Lawyers representing Apple and Google found themselves in hot water Wednesday at a Senate Judiciary Committee hearing on the companies’ app stores and whether they stifle competition.
Representatives of Spotify, Tile and Match Group, which owns dating apps including OKCupid and Tinder, argued that the Silicon Valley giants are unfairly wielding their power as app store overseers and are deliberately limiting competition, ultimately harming consumers.
Central to the issue are in-app payments Apple, Google and others extract from developers in exchange for listing an app in their app stores, which give them a 15% to 30% cut of every transaction made there.
In 2020, the payments amounted to a combined $33 billion for Apple and Google according to data tracked by the app analytics firm Sensor Tower.
Jared Sine, Match Group’s chief legal officer, told senators the fees comprise his company’s single-largest expense and will soon eclipse half a billion dollars a year.
Those concerns were echoed by Spotify’s legal officer Horacio Gutierrez, who said those costs would inevitably make it back to the consumer, thereby making Apple’s offerings more attractive.
“Apple Music is one of our principal competitors,” Gutierrez noted. “Its advantage is not better service; instead, it is Apple’s total control over the App Store, which allows them to impose rules that disadvantage Spotify and benefit Apple’s own service.”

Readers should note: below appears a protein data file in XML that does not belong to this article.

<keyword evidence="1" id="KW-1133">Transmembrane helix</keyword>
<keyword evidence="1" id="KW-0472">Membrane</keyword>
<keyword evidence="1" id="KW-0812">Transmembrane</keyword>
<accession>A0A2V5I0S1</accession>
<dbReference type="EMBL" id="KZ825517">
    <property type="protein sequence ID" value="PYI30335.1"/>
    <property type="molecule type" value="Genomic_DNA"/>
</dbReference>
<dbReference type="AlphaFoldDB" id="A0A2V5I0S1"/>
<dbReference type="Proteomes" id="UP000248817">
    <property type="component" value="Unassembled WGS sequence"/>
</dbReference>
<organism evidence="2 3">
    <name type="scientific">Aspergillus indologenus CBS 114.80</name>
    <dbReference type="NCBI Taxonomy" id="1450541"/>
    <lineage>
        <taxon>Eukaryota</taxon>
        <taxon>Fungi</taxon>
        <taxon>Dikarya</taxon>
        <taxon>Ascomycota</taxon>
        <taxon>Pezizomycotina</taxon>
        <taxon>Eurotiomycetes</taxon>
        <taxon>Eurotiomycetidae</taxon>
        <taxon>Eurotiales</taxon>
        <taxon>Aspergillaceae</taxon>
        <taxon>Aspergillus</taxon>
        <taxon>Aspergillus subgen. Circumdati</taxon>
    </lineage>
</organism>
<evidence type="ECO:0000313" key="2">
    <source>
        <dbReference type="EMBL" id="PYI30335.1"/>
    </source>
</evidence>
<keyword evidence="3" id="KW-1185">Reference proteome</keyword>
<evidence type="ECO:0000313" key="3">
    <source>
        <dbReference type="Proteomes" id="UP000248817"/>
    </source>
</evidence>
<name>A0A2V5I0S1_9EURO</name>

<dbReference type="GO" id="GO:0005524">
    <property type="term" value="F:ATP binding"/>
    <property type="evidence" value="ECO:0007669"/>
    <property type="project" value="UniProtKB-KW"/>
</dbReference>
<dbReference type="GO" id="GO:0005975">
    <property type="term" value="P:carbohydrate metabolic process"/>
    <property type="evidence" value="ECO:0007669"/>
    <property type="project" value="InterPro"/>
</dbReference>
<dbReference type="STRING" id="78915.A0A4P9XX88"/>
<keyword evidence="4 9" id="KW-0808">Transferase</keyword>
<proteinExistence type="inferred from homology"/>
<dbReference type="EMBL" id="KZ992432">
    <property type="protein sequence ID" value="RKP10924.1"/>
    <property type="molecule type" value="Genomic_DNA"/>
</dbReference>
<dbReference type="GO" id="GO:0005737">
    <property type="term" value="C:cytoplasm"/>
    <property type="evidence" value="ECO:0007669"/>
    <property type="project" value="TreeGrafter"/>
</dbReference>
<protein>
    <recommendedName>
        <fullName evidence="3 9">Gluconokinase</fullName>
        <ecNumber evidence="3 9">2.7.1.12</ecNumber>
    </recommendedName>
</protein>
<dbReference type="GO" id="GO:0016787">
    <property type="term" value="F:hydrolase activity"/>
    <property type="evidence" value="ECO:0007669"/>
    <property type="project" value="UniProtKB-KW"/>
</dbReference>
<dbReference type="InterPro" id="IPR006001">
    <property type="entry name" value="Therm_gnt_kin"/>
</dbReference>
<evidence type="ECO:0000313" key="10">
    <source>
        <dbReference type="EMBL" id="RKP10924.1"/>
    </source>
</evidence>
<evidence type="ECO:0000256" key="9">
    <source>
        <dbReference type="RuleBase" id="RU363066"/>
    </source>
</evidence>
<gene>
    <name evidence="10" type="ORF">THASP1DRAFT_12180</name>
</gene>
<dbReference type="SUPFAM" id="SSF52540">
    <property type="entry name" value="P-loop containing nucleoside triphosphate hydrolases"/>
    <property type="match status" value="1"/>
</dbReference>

In earlier hearings, Apple representatives have argued that, as a private company which invented both the iPhone and the app ecosystem, it should be free to profit from it as it sees fit.
Gutierrez argued the opposite was true: Third-party apps turned the iPhone into a behemoth, not the other way around.
“Apple therefore has things exactly backwards when it claims that companies like Spotify are free-riding on Apple’s innovations,” he said. “It is Apple’s success that rode in large part on the creativity of third-party app developers that created demand for Apple’s devices. The proof is Apple’s own slogan: ‘There’s an app for that.’”
Apple also maintains the fees are justified as a matter of paying for App Store upkeep. Chief Compliance Officer Kyle Andeer noted the company spends “hundreds of millions” each year curating the store and reviewing each app “for privacy, safety, security and performance.”
That argument didn’t fly with Sen. Jon Ossoff (D-Ga.), who noted it’s “trivially easy” to find predatory scam apps on both Google’s and Apple’s platforms that, given false legitimacy by thousands of fake reviews, trap users in expensive billing cycles from which it can be hard to unsubscribe.
Scam apps are likely making millions on the App Store, an investigation by The Verge found. And when a bad actor rakes in the cash, so does Apple.
As for the claim that oversight of the app ecosystem keeps users safe, Sine argued the opposite is true, recalling Match’s efforts to keep underage users off its apps. Sine said Match has repeatedly had its apps revoked when they tried to verify a user’s age by requesting their ID.
“Senators, this is not curation as we’ve been told. It is iron-fisted monopoly control,” he said. “When an industry player has the power to dictate how apps operate, how much they will be forced to pay and, in many cases, if they will even survive, it is a monopoly. This is the same behavior of the robber barons before them.”
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